The York Ecology Team have recently been privileged to return to the Forestry Commission’s beaver enclosure in North Yorkshire to see how the beavers have continued to shape their habitat in 2020.
In April 2019, two adult beavers from Scotland were released into a large, secure enclosure in Cropton Forest as part of a 5-year trial to investigate their interaction with artificial flood control measures. The team first visited the project in November 2019, seven months after the beavers’ reintroduction; the habitat was already undergoing visible changes in vegetation and topography, with clear field signs of beaver activity, included coppiced trees and natural dams along with the related changes in hydrology including pond creation, new canal systems and the beginnings of wetland areas around the river.
The socially-distanced (!) return visit in November 2020 allowed the team to observe how the beavers have continued to shape their habitat. The beaver family now includes the two adults, as well as two kits born in 2019 and one kit in 2020 – the beavers have recently set to work building an impressive extension to a dam within the enclosure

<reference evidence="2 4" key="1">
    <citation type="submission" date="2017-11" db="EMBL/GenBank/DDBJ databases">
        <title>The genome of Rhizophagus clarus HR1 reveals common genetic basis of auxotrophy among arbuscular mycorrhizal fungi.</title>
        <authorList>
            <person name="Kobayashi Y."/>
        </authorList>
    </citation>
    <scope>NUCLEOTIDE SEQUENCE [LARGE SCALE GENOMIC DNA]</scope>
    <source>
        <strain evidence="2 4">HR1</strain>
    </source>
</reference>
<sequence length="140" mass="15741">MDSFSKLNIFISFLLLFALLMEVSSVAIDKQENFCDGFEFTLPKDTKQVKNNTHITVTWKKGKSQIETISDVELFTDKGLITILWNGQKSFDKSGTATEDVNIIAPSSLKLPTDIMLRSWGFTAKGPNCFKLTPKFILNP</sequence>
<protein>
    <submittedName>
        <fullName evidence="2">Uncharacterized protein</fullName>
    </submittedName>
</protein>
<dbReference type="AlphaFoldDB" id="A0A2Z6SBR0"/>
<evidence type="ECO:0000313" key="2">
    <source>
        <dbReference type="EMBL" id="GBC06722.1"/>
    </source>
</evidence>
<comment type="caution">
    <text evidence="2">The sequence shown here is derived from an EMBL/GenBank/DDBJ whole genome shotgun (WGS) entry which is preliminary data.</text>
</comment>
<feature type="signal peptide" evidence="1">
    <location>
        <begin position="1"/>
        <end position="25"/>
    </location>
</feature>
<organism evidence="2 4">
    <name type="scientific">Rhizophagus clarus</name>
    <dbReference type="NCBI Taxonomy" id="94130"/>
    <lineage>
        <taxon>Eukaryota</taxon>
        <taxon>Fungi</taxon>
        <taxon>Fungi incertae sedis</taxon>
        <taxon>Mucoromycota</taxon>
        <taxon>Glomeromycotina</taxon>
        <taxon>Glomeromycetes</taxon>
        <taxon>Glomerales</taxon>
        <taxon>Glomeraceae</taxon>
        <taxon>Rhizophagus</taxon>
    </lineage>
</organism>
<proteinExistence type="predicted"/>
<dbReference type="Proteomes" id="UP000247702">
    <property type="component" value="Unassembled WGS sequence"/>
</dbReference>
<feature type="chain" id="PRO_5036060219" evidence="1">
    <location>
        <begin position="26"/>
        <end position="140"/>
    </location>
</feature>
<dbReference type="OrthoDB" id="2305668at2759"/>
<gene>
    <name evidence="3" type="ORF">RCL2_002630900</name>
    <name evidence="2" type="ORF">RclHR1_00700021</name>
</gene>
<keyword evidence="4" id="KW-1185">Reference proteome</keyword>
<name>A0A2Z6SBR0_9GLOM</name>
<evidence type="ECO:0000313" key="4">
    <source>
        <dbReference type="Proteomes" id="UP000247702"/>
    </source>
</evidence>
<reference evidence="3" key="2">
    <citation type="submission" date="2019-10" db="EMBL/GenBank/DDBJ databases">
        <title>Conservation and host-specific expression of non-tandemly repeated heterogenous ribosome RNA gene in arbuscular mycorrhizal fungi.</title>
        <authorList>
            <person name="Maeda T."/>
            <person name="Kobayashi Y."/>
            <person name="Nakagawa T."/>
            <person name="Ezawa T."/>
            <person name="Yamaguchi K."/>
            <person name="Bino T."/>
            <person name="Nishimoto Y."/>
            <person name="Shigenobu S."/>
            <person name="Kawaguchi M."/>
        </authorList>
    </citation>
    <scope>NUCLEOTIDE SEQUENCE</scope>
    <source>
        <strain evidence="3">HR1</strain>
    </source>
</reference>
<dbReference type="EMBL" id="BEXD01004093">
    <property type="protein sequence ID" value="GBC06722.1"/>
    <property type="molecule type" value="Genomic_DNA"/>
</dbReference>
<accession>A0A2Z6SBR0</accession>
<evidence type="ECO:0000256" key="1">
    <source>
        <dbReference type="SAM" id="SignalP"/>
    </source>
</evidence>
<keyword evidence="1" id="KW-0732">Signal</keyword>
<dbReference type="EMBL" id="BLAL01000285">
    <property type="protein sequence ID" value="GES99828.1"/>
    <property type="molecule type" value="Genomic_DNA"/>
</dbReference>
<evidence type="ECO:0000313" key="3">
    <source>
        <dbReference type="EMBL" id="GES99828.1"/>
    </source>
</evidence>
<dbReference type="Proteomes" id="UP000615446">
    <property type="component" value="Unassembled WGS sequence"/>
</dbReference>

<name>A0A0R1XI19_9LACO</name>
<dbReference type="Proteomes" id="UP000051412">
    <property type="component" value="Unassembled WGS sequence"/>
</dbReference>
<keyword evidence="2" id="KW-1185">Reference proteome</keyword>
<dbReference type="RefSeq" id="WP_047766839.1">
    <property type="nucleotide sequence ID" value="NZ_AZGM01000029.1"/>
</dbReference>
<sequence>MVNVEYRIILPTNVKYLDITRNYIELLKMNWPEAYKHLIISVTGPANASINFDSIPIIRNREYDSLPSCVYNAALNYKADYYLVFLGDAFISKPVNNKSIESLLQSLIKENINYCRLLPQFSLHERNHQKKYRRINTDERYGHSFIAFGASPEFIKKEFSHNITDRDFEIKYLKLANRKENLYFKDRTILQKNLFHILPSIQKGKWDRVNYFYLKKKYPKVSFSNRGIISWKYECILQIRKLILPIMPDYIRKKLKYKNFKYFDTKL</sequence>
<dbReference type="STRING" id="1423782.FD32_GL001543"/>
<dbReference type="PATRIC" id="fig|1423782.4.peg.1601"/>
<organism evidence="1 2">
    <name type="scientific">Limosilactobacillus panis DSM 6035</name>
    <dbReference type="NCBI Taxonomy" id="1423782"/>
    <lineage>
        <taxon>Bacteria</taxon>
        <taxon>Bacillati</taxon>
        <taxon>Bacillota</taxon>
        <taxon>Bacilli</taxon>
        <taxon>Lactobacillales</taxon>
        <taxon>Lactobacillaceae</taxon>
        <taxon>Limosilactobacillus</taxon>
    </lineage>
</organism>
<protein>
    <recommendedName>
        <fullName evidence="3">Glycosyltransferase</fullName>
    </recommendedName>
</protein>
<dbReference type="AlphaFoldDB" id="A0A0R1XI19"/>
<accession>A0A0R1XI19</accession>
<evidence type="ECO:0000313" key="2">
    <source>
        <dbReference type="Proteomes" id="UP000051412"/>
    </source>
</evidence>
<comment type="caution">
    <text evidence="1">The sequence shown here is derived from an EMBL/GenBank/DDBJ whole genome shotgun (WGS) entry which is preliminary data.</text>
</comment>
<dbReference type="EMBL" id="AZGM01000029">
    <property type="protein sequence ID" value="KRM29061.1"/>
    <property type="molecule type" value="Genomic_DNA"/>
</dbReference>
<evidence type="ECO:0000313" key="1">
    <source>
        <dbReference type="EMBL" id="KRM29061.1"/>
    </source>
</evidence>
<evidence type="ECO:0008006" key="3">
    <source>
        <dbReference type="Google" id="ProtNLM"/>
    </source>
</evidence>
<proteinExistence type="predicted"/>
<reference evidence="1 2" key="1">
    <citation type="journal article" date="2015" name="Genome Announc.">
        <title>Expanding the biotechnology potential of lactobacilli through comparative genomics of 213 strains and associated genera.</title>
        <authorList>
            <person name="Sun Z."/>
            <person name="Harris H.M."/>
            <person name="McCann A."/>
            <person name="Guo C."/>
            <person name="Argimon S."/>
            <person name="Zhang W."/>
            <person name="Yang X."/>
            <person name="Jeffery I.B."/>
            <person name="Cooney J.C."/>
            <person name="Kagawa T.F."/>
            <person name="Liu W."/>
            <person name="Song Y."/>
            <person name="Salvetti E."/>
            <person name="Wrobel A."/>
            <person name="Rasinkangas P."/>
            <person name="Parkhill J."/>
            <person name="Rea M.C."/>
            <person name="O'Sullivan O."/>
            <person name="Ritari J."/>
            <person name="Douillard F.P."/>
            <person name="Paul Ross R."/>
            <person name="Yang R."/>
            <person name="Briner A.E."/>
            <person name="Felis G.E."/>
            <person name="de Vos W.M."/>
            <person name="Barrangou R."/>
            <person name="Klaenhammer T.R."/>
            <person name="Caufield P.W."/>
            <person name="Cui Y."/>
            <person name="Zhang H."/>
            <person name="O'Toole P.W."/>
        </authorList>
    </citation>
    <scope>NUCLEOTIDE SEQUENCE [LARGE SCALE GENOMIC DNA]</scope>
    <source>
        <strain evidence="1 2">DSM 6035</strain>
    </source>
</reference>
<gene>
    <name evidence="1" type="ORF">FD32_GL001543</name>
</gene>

Georgina Palmer, Principal Ecologist said: “it was a great opportunity to see how the beavers are influencing the habitat within and beyond the enclosure – the length and depth of the dam was particularly impressive and it’s striking to see the extent of knock-on impacts above and below the structure. It was great to learn about this species and the project, and of course to get the Ecology team together in person again”.
FPCR York are hoping for a return visit in 2021 to check in on the extended beaver family and observe the continuing changes these natural flood engineers are making on their immediate landscape.
Further information can be found at Forestry England